How to remove discolourations? Ways to deal with skin blemishes

Skin discolouration is a problem of the aesthetic nature which many people are doomed to deal with. The best way to get rid of the skin imperfections is offered by chemical peels. Exfoliating skin epidermal layer due to chemical solutions of the right concentration is recognized as a very popular treatment that sorts out some common skin blemishes – not only discolourations but also fine lines, scars and stretch marks. How does chemical peel work? Are there any contraindications to the procedure? Does chemical peel trigger any side effects? Which chemical peel aims at fighting back discolourations? How does the procedure of removing discolorations look like? And finally, what causes discolourations?

What causes discolourations?

Small freckles, which get bigger and spread by creating irregular brown marks on skin, are a symptom of hyperpigmentation described as melanin production disorder and its uneven distribution in skin.

Basically, skin spots might be the aftermath of UV radiation influence or hormonal disorders (pregnancy, contraception pills, hormonal therapy). Another cause of discolourations can be connected with application of cosmetics that encourage skin photosensitivity such as beauty products containing AHA/BHA acids, retinoid, alcohol and essential oils. Exposing skin to the substances without taking care of proper sun protection is a fast track to discolourations. Also, there are some kinds of medications, e.g. antibiotics, that make skin more reactive to UV or cause photosensitivity.

How does a chemical peeling work?

The main task of chemical peel is dead epidermal cells exfoliation. Owing to this, skin becomes smoother and more radiant, its tone gets evened and skin pores shrinked.

Still, the action delivered by chemical peels doesn’t limit itself to exfoliation only. In fact, exfoliation of the superficial layers of dermis launches a definitely more important process. Namely, the substances contained in an exfoliating preparation stimulate the process of multiplication and division of new cells in lower skin layers. As a consequence, the old cells are replaced with new ones, and this is how skin regenerates itself. The very same process occurs during mechanical wound healing up – broken skin rebuilds all tissue elements from the beginning. Since discolourations tend to develop in deeper layers of dermis, removing them due to home remedies and home scrubs that deliver only superficial effect is completely ineffective.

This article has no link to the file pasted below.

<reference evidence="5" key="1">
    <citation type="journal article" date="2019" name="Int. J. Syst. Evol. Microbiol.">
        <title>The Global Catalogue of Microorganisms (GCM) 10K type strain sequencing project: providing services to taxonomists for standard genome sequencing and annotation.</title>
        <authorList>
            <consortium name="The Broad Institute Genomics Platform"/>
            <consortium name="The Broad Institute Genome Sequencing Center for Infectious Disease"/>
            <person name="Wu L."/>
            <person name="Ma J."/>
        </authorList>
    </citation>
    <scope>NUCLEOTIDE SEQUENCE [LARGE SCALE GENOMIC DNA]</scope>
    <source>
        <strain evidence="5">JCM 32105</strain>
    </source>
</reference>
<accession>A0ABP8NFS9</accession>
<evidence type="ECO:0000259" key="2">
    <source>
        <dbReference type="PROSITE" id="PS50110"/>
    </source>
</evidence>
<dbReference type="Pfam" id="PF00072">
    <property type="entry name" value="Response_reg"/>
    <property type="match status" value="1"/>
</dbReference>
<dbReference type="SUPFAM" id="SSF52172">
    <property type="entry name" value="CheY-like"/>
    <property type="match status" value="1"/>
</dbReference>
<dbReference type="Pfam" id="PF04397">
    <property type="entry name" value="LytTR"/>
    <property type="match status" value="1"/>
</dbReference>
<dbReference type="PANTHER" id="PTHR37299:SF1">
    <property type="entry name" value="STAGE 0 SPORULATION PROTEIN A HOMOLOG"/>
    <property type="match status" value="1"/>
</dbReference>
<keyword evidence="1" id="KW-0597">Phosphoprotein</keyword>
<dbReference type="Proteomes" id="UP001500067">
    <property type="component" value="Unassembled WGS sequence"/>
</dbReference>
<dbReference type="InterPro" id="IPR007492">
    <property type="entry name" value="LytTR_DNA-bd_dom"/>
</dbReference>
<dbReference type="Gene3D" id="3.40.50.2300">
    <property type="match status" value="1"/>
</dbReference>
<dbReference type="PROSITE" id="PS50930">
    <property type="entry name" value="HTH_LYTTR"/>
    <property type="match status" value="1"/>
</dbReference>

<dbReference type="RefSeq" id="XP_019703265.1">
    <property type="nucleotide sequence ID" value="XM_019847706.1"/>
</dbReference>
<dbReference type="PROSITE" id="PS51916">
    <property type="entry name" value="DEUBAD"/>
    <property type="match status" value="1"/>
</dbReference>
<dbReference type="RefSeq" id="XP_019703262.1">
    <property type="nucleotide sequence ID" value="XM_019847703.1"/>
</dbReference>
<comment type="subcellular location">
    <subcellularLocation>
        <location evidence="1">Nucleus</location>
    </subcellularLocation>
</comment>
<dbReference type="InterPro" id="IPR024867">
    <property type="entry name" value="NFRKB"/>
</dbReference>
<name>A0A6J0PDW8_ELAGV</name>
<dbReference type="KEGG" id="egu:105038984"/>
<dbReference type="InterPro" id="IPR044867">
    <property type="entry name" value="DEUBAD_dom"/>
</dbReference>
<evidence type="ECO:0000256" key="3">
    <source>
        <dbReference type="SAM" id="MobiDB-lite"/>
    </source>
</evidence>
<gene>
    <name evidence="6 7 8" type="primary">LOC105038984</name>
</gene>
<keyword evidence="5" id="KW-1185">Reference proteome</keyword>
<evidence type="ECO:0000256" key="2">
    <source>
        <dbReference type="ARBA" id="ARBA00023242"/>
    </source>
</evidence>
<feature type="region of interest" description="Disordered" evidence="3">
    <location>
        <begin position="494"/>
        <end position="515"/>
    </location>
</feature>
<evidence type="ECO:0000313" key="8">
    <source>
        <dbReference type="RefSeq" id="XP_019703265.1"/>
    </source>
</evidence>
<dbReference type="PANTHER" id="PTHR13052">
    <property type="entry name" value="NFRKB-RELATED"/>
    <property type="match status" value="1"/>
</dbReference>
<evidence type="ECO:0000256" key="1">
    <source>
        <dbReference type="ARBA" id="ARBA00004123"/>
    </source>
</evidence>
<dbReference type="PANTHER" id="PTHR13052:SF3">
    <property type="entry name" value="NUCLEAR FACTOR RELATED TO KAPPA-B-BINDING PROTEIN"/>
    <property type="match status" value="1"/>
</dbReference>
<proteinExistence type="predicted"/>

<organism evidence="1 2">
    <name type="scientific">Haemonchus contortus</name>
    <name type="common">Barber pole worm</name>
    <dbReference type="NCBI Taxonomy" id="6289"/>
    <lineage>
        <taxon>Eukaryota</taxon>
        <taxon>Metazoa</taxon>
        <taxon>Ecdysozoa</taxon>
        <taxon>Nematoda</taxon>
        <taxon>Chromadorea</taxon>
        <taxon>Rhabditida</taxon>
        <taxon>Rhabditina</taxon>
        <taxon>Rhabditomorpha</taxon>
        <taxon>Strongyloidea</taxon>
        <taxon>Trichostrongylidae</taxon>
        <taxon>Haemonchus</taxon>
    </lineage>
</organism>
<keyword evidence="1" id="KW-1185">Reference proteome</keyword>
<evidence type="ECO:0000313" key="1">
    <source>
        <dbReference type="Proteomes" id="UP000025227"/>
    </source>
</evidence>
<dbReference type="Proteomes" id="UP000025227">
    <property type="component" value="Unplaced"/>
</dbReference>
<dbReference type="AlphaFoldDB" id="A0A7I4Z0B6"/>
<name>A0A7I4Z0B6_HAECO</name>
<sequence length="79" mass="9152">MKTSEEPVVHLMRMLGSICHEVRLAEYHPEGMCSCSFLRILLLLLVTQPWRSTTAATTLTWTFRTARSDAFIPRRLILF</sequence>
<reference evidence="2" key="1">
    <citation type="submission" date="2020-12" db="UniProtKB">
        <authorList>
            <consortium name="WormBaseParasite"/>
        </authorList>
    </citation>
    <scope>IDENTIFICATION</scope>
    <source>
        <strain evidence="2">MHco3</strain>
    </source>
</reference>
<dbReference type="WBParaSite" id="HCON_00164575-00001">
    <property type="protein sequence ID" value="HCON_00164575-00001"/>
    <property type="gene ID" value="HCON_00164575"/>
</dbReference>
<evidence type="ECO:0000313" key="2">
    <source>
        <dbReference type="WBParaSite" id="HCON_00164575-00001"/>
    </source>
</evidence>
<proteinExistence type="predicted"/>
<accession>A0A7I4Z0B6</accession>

Peels to deal with discolourations

Undoubtedly, many chemical peels are able to remove discolourations completely. Although each of them exfoliates epidermis in a different way, some of them affect only the superficial layer, others deal with the middle layers and the rest reach the deepest skin layers – it all depends on on the type of acid, its concentration and the depth of the exfoliation. It’s a doctor who should make a decision about the type of peel used by taking into consideration the needs of a patient, their skin type and the size of discolourations.

Types of the common peels dealing with discolourations:

  • Yellow Peel – combination of glycolic, salicylic and retinoic acid as well as resorcinol and vitamin C. It highlights skin and stimulates collagen and elastin production.
  • Glycolic Acid Peel 20, 35, 50 or 70 percent – the higher the concentration of the acid, the stronger its action is. Peel 50 and 70 percent exfoliates all epidermal layers.
  • Mandelic Acid Peel – this procedure is carried out using acid obtained from almonds, which belongs to alpha hydroxy acid group displaying germicidal properties. Once the treatment is over, the effect of exfoliated skin is barely visible. Mandelic acid peel can be applied even to sensitive skin. What’s important, it doesn’t increase skin photosensitivity.